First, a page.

While the majority of the evil that Othello carries out in the play can be cited as coming from Iago, it is jealousy that motivates him to perform wicked deeds. When Iago highlights the almost excessive amount of time that Cassio and his wife, Desdemona, are spending together, Othello becomes filled with rage and, following a series of events, will murder the one that he loves. Shakespeare explores man's ugliest trait in this opus and perfectly represents the idea of the 'tragic hero' in Othello, who wins over the responders early on but proceeds to make bad, almost wicked, decisions that will make it harder for the audience to like him until his eventual undoing.

This idea of the tragic hero is made clear through the utilisation of jealousy, one of the various notable themes present in Othello. Although its title suggests that the tragedy belongs primarily to Othello, Iago plays an important role in the plot.

He reflects the archetypal villain and has the biggest share of the dialogue. In Othello , it is Iago who manipulates all other characters at will, controlling their movements and trapping them in an intricate net of lies.


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He achieves this by getting close to all characters and playing on their weaknesses while they refer to him as "honest" Iago, thus furthering his control over the characters. Bradley , and more recently Harold Bloom , have been major advocates of this interpretation. Leavis , have focused on Othello. Although characters described as "Moors" appear in two other Shakespeare plays Titus Andronicus and The Merchant of Venice , such characters were a rarity in contemporary theatre, and it was unknown for them to take centre stage.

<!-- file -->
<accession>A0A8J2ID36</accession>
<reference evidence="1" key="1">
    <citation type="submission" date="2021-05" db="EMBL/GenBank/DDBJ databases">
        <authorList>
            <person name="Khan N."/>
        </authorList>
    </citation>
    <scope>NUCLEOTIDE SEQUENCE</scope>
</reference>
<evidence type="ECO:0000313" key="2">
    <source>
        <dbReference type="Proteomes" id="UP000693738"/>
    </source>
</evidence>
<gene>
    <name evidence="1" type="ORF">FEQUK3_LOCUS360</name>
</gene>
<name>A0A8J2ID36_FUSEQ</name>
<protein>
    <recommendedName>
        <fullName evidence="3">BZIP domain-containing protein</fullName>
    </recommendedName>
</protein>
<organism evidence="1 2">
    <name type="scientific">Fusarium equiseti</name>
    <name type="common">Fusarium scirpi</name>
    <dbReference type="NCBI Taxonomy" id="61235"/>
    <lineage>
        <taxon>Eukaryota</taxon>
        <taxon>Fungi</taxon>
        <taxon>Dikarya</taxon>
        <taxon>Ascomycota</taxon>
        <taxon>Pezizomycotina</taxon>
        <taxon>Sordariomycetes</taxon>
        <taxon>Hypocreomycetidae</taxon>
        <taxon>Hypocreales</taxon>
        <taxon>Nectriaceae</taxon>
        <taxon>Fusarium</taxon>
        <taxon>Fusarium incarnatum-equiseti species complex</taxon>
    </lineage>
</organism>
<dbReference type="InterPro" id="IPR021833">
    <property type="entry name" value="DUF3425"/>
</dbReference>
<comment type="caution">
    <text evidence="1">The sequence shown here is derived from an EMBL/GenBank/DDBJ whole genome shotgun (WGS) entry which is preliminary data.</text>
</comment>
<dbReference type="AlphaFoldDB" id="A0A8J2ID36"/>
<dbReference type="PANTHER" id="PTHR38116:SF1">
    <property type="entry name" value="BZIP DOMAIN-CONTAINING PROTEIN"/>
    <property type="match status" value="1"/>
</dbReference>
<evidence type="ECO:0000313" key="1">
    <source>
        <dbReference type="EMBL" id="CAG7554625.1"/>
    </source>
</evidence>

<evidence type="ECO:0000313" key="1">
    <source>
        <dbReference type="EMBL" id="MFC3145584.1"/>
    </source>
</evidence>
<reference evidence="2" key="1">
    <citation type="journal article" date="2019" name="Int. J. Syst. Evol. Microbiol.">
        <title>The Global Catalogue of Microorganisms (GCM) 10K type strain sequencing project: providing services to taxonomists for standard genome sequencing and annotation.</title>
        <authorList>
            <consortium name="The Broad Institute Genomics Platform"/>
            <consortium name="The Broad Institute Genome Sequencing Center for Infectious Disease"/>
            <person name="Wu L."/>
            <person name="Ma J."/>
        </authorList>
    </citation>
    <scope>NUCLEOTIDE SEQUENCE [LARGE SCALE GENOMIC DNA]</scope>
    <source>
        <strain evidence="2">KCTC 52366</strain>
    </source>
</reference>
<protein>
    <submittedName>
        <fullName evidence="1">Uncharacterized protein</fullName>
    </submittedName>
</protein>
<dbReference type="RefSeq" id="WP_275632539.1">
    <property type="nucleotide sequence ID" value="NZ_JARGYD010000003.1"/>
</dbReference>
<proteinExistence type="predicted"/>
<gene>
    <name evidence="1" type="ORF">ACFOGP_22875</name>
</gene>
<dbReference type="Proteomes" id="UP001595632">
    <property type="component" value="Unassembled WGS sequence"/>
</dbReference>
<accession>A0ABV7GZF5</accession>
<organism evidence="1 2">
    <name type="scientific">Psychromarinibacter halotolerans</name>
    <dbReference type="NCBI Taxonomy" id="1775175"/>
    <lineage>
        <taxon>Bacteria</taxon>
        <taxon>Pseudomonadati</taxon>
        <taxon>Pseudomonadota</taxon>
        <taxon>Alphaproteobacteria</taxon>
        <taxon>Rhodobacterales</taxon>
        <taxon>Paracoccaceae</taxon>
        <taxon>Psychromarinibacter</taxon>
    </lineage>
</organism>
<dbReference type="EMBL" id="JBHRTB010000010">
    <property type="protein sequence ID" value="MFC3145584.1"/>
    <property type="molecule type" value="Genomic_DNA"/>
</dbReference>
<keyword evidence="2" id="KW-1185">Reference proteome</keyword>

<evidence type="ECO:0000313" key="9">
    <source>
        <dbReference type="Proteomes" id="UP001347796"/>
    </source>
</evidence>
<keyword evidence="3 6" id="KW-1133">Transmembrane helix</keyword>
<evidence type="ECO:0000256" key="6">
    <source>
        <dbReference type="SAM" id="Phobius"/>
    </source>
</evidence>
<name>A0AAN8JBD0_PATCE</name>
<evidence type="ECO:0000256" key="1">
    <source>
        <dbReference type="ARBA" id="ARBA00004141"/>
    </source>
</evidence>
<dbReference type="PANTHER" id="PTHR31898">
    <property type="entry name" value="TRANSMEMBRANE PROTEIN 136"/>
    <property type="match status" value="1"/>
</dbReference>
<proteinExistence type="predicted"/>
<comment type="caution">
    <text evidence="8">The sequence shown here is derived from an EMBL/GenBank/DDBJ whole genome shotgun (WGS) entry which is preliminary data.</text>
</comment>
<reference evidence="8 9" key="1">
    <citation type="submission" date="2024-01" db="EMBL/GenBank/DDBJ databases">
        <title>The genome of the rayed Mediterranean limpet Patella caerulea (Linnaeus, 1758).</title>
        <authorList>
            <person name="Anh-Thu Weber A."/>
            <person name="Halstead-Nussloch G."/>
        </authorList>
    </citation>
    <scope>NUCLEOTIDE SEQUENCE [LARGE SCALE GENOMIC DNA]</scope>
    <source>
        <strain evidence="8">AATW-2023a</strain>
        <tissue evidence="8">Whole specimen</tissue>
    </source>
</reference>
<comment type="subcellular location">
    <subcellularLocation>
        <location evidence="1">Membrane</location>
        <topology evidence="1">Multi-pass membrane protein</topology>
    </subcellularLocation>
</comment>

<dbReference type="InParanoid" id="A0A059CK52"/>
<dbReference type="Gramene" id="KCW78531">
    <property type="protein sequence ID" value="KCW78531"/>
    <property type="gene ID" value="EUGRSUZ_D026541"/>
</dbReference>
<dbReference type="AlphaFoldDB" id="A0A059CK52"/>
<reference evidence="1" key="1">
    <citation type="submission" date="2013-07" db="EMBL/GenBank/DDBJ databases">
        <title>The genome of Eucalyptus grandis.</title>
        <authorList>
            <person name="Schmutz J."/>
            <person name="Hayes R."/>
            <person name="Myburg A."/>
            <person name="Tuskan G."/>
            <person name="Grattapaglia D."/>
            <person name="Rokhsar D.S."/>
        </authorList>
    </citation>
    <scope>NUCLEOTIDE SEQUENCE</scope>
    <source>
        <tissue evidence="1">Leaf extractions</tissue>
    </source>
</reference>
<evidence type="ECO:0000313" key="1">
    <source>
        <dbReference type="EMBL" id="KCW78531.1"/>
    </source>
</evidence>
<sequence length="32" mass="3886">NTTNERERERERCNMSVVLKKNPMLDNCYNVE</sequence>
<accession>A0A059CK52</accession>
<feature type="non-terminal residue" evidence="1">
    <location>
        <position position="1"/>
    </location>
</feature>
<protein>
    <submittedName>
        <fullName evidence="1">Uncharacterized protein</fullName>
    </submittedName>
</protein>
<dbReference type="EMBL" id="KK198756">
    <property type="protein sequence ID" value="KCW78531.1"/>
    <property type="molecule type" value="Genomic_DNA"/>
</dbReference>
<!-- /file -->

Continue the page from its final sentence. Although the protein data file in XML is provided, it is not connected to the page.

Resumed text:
There is no consensus over Othello 's ethnic origin. Honigmann , the editor of the Arden Shakespeare edition, concluded that Othello's race is ambiguous. As critics have established, the term 'Moor' referred to dark-skinned people in general, used interchangeably with terms such as 'African', 'Somali', 'Ethiopian', 'Negro', 'Arab', 'Berber', and even 'Indian' to designate a figure from Africa or beyond. Iago twice uses the word Barbary or Barbarian to refer to Othello, seemingly referring to the Barbary coast inhabited by Berbers.

Roderigo calls Othello "the thicklips", which seems to refer to Sub-Saharan African physiognomy, but Honigmann counters that, as these comments are all intended as insults by the characters, they need not be taken literally. Michael Neill, editor of The Oxford Shakespeare , notes that the earliest critical references to Othello's colour Thomas Rymer 's critique of the play, and the engraving in Nicholas Rowe 's edition of Shakespeare assume him to be Sub-Saharan, while the earliest known North African interpretation was not until Edmund Kean 's production of He stayed with his retinue in London for several months and occasioned much discussion.